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Power Moves: JoAnne Fischer is retiring from Maternity Care Coalition

JoAnne Fischer of Maternity Care Coalition. September 11, 2017 Category: ColumnFeaturedLongPeople


Editor's note: The nature of the JoAnne Fischer Fund for Advocacy has been clarified. (9/12, 1:45 p.m.)

Power Moves is a semi-regular column chronicling leadership movements within Philly’s social impact community. Send announcements to

1. JoAnne Fischer is wrapping up 28 years at Maternity Care Coalition.

Fresh off a merger with Bucks County nonprofit Child, Home and Community, the longtime executive director of the maternal and child health nonprofit is publicly announcing her retirement this week. Fischer began talks about her exit a year ago and informed staff, funders and volunteers in July.

Why now? Echoing the likes of NKCDC ED Sandy Salzman, who retired last year after 21 years, Fischer said during a phone interview that it’s just time. She’s seen the staff grow from three to over 150, and the budget grow from a hundred-thousand to several million dollars and feels that the organization is in a good place to handle big change. Plus, she has two new grandkids she’d like to spend time with.

“This is a 24/7 job and I’ve been doing this a long time. I’m tired,” she laughed.

JoAnne Fischer of Maternity Care Coalition.

(Courtesy photo)

The nonprofit is also in the midst of completing a new strategic plan with the Praxis Group as well as a leadership reorganization, with a strengthening of the executive bench. A deputy director position was split into two executive roles, VP of external affairs and VP of programs, and two positions were promoted to executive level, VP of human resources and VP of finance and administration.

“We’re doing a lot of work to launch the future,” said Fischer, who will stay on until this January.

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An interim ED will be hired by the end of the year, with the hopes that a permanent executive director will be in place by January 2019. That succession and search committee will be led by immediate past board president Leanne Wagner, who recently led the search for Oberlin College’s new president.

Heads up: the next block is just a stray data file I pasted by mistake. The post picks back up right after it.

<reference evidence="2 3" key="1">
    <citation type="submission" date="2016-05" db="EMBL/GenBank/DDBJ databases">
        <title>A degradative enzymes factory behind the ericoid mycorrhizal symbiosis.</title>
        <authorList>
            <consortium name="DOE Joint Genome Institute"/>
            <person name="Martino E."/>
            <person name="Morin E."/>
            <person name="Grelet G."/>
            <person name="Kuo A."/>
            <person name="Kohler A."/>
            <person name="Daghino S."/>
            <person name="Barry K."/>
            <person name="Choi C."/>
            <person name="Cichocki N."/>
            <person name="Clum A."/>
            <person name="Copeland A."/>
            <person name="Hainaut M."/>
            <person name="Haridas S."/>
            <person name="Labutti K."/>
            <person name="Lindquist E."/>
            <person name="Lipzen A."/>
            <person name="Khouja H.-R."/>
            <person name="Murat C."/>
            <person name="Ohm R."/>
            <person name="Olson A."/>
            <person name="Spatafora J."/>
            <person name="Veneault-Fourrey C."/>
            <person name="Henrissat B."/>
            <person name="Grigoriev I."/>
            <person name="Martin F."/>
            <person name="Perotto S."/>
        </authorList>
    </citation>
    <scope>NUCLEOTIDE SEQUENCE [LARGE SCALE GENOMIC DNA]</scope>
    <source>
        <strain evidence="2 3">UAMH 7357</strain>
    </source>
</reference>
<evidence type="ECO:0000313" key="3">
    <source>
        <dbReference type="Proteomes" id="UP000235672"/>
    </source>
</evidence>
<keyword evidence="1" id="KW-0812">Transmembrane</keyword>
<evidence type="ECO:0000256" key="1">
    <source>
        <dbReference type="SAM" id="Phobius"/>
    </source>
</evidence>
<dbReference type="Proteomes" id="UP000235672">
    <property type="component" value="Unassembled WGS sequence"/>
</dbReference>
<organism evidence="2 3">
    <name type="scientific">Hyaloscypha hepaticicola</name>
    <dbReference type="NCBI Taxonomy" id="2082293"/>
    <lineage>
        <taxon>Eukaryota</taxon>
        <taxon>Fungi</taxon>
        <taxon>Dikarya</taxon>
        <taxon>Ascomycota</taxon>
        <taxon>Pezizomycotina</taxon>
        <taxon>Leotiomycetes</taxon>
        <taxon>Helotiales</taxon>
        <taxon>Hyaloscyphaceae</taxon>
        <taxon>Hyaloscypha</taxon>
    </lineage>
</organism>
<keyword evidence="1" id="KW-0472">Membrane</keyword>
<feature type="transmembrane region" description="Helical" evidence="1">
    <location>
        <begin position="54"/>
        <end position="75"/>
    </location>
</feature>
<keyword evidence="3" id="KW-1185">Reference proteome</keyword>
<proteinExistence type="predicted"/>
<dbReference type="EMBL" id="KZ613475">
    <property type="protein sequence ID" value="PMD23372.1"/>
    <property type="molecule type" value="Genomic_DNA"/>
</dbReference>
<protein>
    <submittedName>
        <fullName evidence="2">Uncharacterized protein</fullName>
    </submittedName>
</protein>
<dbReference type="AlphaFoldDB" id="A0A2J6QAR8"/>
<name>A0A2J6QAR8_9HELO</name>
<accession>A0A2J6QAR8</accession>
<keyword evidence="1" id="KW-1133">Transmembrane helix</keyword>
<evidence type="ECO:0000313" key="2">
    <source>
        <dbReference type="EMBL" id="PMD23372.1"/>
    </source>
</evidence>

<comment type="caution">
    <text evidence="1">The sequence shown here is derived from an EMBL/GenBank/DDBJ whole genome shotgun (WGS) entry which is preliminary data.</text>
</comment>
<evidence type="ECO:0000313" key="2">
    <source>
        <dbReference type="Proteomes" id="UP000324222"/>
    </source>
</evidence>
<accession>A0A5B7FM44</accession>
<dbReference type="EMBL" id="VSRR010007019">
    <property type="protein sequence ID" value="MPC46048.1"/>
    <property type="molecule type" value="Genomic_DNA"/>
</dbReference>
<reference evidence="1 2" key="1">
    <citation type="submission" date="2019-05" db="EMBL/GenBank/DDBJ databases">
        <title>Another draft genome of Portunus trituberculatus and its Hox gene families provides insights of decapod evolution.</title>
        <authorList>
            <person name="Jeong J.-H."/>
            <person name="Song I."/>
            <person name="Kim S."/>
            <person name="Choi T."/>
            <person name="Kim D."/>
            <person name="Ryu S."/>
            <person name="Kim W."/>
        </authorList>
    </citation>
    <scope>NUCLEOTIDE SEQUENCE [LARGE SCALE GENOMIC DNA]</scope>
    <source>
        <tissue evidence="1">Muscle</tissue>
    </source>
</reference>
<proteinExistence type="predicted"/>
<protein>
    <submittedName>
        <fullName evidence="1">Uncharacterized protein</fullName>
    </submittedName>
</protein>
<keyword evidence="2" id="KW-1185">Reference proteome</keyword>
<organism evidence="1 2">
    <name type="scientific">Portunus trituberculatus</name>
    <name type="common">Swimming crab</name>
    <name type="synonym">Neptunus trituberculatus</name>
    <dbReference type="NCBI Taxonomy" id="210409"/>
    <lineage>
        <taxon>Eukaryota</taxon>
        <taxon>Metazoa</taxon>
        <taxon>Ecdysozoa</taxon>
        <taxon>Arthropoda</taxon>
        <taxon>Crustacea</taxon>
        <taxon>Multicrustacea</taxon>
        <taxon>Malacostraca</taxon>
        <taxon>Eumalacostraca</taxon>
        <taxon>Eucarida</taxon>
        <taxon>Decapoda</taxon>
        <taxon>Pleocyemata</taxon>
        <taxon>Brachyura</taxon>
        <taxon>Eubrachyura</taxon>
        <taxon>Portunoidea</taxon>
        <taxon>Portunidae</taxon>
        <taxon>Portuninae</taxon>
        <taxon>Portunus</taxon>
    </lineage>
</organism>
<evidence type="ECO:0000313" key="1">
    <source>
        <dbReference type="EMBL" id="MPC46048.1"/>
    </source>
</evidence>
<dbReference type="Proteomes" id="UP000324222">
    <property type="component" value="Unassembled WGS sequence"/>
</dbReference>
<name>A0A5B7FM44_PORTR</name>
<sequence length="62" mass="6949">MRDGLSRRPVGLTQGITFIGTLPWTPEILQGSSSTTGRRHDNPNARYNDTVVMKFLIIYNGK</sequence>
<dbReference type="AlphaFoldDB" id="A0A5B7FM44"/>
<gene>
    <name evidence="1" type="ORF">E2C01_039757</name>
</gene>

Before she leaves, Fischer said she hopes to finish to MCC’s strategic plan and expand its work in providing support to “opioid-involved” pregnant women, as well as continue her advocacy of improving legislation for federal home visiting programs, such as MCC’s Early Head Start, and similar causes.

The nonprofit is also launching a fund in her name: the JoAnne Fischer Fund for Advocacy, meant to benefit MCC’s ongoing policy work calling for health-related systems reform.

2. American Friends Service Committee hired Joyce Ajlouny as its general secretary.

Ajlouny, a Palestinian-American Quaker who most recently served as the director of the Ramallah Friends School in Palestine, started in the top leadership role on Sept. 1. She takes over from seven-year head Shan Cretin and has spent 14 years working in international development.

The international headquarters of the peace-promoting nonprofit is at Philly’s Friends Center, 15th and Cherry streets.

Joyce Ajlouny. (Courtesy photo)

Joyce Ajlouny. (Courtesy photo)

3. Allie Ilagan is leaving Wharton Social Impact Initiative for the unknown.

The communications pro and Philly Geek Awards co-organizer is leaving the social enterprise research hub without another job lined up — on purpose. (Reminds us of another recent Power Mover, Justin Trezza.)

Here’s what she wrote in an email:

“I’m very excited to be taking this (big, scary) step forward. The short answer is that it’s just a good time for a transition. The funny answer is that I read Shonda Rhimes’ “Year of Yes” and decided to stop second-guessing myself. My plans after Wharton are to focus on consulting projects and additional training in content strategy for the next few months until Mikey [Ilagan] and I welcome our second child. I’ll be taking some time off to focus on being a parent of two (!!!), and then searching for my next role.”

<em>Allie Ilagan (in gold) with the Black and Brown Workers Collective at the 2017 Philly Geek Awards. (Photo by Dominique Nichole Photography)</em>

Allie Ilagan (in gold) with the Black and Brown Workers Collective at the 2017 Philly Geek Awards. (Photo by Dominique Nichole Photography)

4. NKCDC hired three VISTA volunteers and has a new director of economic development.

The Kensington-based community development corporation announced recently it had hired each of its 2016 AmeriCorps VISTA volunteers:

  • Shawn Sheu, formerly a community engagement VISTA and now a communications associate
  • Brian Green, formerly an organizational advancement VISTA and now a commercial corridor coordinator
  • Kelli Walsh, formerly an economic development VISTA and now a commercial corridor coordinator

Another former VISTA? Kae Anderson, who served from 2013 to 2014 and was recently named director of economic development following Akeem Dixon’s August departure from the organization.

Executive Assistant Debbie Kinkead was also a VISTA from 1991 to 1992.

5. Penn LGBT Center has a new director.

Longtime Director Bob Schoenberg announced his retirement from leading one of the country’s oldest college LGBT centers this summer and will officially step down on Sept. 12, exactly 35 years from his start date. Succeeding him is Erin Cross, Penn LGBT center’s senior associate director, who has worked at the center for nearly 20 years.

On Oct. 14, the center’s location will be renamed the Robert Schoenberg Carriage House. Penn was recently named one of the 25 most LGBTQ-friendly colleges in the county by Campus Pride.


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